Print number of observations, number of events, the restricted mean survival and its standard error, and the median survival with confidence limits for the median.

```
# S3 method for survfit
print(x, scale=1, digits = max(options()$digits - 4,3),
print.rmean=getOption("survfit.print.rmean"),
rmean = getOption('survfit.rmean'),...)
```

x

the result of a call to the `survfit`

function.

scale

a numeric value to rescale the survival time, e.g.,
if the input data to survfit were in days,
`scale=365`

would scale the printout to years.

digits

Number of digits to print

print.rmean,rmean

Options for computation and display of the restricted mean.

…

for future results

x, with the invisible flag set to prevent printing.
(The default for all print functions in R is to return the object
passed to them; print.survfit complies with this pattern. If you want to
capture these printed results for further processing, see the
`table`

component of `summary.survfit`

.)

The number of observations, the number of events, the median survival
with its confidence interval, and optionally the
restricted mean survival (`rmean`

) and its standard error, are printed.
If there are multiple curves, there is one line of output for each.

The mean and its variance are based on a truncated estimator. That is, if the
last observation(s) is not a death, then the survival curve estimate does not
go to zero and the mean is undefined.
There are four possible approaches to resolve this, which are selected by the
`rmean`

option.
The first is to set the upper limit to a constant, e.g.,`rmean=365`

.
In this case the reported mean would be the expected number of days, out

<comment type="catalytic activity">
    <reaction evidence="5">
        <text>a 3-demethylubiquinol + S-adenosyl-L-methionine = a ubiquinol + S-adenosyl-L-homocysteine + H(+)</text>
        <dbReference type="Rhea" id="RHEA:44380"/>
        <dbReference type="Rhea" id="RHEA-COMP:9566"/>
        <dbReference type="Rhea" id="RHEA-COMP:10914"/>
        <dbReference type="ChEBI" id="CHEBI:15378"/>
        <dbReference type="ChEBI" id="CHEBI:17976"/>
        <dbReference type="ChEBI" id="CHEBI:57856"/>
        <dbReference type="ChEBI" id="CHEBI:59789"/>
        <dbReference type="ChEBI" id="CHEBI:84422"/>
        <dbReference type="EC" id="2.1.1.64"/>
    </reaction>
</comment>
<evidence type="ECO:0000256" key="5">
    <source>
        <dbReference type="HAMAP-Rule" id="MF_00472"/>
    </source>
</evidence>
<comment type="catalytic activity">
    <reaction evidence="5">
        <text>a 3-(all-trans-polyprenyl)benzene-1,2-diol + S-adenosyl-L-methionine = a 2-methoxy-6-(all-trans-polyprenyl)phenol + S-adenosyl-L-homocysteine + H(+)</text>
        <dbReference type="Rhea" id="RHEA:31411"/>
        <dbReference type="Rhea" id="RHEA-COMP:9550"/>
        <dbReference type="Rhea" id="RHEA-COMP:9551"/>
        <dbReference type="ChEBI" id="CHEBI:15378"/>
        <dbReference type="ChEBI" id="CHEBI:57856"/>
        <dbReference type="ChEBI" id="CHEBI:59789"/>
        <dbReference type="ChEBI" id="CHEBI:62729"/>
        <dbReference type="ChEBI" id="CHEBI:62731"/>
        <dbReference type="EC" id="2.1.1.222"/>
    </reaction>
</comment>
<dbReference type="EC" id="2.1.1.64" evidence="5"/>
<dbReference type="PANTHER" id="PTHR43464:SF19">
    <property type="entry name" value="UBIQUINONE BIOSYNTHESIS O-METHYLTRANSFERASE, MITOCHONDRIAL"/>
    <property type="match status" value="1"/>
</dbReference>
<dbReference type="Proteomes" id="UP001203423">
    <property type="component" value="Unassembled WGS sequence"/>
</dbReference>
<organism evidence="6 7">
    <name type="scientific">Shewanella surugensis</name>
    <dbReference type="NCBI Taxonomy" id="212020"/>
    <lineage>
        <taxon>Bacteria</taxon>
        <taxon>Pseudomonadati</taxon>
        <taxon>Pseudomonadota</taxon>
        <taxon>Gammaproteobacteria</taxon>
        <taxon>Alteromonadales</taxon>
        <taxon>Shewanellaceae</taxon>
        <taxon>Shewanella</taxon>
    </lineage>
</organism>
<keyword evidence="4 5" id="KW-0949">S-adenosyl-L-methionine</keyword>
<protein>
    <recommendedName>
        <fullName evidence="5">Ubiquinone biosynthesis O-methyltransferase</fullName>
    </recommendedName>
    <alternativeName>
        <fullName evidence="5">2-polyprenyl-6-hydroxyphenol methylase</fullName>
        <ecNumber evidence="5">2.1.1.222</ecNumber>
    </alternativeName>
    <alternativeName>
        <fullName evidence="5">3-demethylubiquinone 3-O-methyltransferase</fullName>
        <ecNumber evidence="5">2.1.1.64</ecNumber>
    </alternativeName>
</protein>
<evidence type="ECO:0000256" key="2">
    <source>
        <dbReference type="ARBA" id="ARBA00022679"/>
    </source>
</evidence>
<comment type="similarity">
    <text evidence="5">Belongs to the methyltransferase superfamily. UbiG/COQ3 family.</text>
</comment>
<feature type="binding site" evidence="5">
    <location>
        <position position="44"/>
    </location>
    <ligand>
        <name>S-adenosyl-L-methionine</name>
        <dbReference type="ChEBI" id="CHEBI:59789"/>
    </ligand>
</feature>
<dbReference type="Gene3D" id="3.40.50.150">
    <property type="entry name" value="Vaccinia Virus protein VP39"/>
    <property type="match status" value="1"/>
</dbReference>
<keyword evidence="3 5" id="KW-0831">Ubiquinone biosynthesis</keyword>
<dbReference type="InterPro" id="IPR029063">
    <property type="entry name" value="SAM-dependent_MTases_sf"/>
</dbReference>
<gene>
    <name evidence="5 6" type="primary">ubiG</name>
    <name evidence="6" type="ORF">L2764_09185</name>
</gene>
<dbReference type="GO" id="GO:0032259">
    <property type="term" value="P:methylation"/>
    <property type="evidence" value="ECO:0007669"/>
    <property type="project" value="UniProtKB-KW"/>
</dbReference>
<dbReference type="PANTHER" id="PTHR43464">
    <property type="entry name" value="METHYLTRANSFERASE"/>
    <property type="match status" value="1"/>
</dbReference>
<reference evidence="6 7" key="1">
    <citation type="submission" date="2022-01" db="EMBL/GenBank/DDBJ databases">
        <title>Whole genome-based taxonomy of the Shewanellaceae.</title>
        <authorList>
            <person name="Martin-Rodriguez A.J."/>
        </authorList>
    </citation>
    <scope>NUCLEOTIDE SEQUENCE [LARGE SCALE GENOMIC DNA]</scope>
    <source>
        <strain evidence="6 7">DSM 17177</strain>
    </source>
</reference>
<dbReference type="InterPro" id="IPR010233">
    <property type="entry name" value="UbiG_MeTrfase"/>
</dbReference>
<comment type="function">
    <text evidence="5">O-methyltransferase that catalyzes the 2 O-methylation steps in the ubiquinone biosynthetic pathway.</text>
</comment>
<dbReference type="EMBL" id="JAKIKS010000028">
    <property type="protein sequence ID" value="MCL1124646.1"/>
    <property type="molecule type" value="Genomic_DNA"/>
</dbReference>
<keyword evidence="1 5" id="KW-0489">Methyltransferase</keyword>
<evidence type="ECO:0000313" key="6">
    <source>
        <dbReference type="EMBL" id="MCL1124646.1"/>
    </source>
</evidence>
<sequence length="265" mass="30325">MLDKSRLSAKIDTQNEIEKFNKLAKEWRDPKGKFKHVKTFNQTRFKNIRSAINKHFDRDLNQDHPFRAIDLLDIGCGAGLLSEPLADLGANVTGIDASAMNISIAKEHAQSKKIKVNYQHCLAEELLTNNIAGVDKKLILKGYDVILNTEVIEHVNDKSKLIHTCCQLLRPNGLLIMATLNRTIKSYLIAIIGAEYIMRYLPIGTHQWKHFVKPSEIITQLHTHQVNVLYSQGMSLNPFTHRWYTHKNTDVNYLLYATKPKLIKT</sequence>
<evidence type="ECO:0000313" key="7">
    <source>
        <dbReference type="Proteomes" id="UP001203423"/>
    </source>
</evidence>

of the first 365, that would be experienced by each group. This is
useful if interest focuses on a fixed period.
Other options are `"none"`

(no estimate), `"common"`

and
`"individual"`

.
The `"common"`

option uses the maximum time for all curves in the
object as a common upper limit for the auc calculation.
For the `"individual"`

options the mean is computed as the area
under each curve,
over the range from 0 to the maximum observed time for that curve.
Since the end point is random, values for different curves are not
comparable and the printed standard errors are an underestimate as
they do not take into account this random variation. This option is
provided mainly for backwards compatability, as this estimate was the
default (only) one in earlier releases of the code.
Note that SAS (as of version 9.3) uses the integral up to the last
*event* time of each individual curve; we consider this the worst
of the choices and do not provide an option for that calculation.

The median and its confidence interval are defined by drawing a horizontal line at 0.5 on the plot of the survival curve and its confidence bands. The intersection of the line with the lower CI band defines the lower limit for the median's interval, and similarly for the upper band. If any of the intersections is not a point the we use the center of the intersection interval, e.g., if the survival curve were exactly equal to 0.5 over an interval. When data is uncensored this agrees with the usual definition of a median.

Miller, Rupert G., Jr. (1981).
*Survival Analysis.*
New York:Wiley, p 71.